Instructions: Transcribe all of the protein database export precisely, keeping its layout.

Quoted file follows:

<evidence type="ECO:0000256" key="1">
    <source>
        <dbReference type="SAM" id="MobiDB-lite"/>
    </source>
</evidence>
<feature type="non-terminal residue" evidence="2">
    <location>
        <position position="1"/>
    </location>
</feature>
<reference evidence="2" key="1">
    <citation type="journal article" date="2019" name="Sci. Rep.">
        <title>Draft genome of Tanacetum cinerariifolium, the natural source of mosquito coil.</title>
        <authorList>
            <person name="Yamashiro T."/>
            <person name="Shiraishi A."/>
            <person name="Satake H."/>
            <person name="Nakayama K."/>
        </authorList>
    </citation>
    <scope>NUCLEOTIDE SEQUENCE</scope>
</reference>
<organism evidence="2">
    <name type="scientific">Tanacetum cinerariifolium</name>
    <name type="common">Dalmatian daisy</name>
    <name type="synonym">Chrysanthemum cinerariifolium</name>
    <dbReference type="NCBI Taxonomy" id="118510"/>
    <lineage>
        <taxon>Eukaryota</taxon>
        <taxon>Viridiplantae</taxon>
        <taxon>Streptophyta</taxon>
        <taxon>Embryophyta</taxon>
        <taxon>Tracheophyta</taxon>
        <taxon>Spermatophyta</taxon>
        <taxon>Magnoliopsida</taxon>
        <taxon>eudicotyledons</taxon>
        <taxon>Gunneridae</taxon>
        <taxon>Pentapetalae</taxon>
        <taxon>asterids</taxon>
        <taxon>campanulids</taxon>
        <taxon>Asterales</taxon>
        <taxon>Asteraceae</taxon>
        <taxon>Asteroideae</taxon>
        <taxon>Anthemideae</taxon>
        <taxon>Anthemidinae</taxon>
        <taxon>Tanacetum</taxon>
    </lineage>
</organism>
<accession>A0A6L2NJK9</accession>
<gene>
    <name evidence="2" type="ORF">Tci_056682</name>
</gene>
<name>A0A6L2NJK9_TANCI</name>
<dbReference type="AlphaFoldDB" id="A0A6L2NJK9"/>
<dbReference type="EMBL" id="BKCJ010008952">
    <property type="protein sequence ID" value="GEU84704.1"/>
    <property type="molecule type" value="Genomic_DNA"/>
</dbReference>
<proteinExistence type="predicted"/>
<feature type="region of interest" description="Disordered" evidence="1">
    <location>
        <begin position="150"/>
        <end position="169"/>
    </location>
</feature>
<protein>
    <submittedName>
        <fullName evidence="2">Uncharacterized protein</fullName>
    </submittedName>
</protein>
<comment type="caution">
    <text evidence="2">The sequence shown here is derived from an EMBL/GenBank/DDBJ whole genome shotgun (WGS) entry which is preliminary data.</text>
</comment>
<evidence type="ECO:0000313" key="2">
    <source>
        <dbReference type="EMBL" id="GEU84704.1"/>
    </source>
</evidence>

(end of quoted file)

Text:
<evidence type="ECO:0000256" key="1">
    <source>
        <dbReference type="SAM" id="MobiDB-lite"/>
    </source>
</evidence>
<feature type="non-terminal residue" evidence="2">
    <location>
        <position position="1"/>
    </location>
</feature>
<reference evidence="2" key="1">
    <citation type="journal article" date="2019" name="Sci. Rep.">
        <title>Draft genome of Tanacetum cinerariifolium, the natural source of mosquito coil.</title>
        <authorList>
            <person name="Yamashiro T."/>
            <person name="Shiraishi A."/>
            <person name="Satake H."/>
            <person name="Nakayama K."/>
        </authorList>
    </citation>
    <scope>NUCLEOTIDE SEQUENCE</scope>
</reference>
<organism evidence="2">
    <name type="scientific">Tanacetum cinerariifolium</name>
    <name type="common">Dalmatian daisy</name>
    <name type="synonym">Chrysanthemum cinerariifolium</name>
    <dbReference type="NCBI Taxonomy" id="118510"/>
    <lineage>
        <taxon>Eukaryota</taxon>
        <taxon>Viridiplantae</taxon>
        <taxon>Streptophyta</taxon>
        <taxon>Embryophyta</taxon>
        <taxon>Tracheophyta</taxon>
        <taxon>Spermatophyta</taxon>
        <taxon>Magnoliopsida</taxon>
        <taxon>eudicotyledons</taxon>
        <taxon>Gunneridae</taxon>
        <taxon>Pentapetalae</taxon>
        <taxon>asterids</taxon>
        <taxon>campanulids</taxon>
        <taxon>Asterales</taxon>
        <taxon>Asteraceae</taxon>
        <taxon>Asteroideae</taxon>
        <taxon>Anthemideae</taxon>
        <taxon>Anthemidinae</taxon>
        <taxon>Tanacetum</taxon>
    </lineage>
</organism>
<accession>A0A6L2NJK9</accession>
<gene>
    <name evidence="2" type="ORF">Tci_056682</name>
</gene>
<name>A0A6L2NJK9_TANCI</name>
<dbReference type="AlphaFoldDB" id="A0A6L2NJK9"/>
<dbReference type="EMBL" id="BKCJ010008952">
    <property type="protein sequence ID" value="GEU84704.1"/>
    <property type="molecule type" value="Genomic_DNA"/>
</dbReference>
<proteinExistence type="predicted"/>
<feature type="region of interest" description="Disordered" evidence="1">
    <location>
        <begin position="150"/>
        <end position="169"/>
    </location>
</feature>
<protein>
    <submittedName>
        <fullName evidence="2">Uncharacterized protein</fullName>
    </submittedName>
</protein>
<comment type="caution">
    <text evidence="2">The sequence shown here is derived from an EMBL/GenBank/DDBJ whole genome shotgun (WGS) entry which is preliminary data.</text>
</comment>
<evidence type="ECO:0000313" key="2">
    <source>
        <dbReference type="EMBL" id="GEU84704.1"/>
    </source>
</evidence>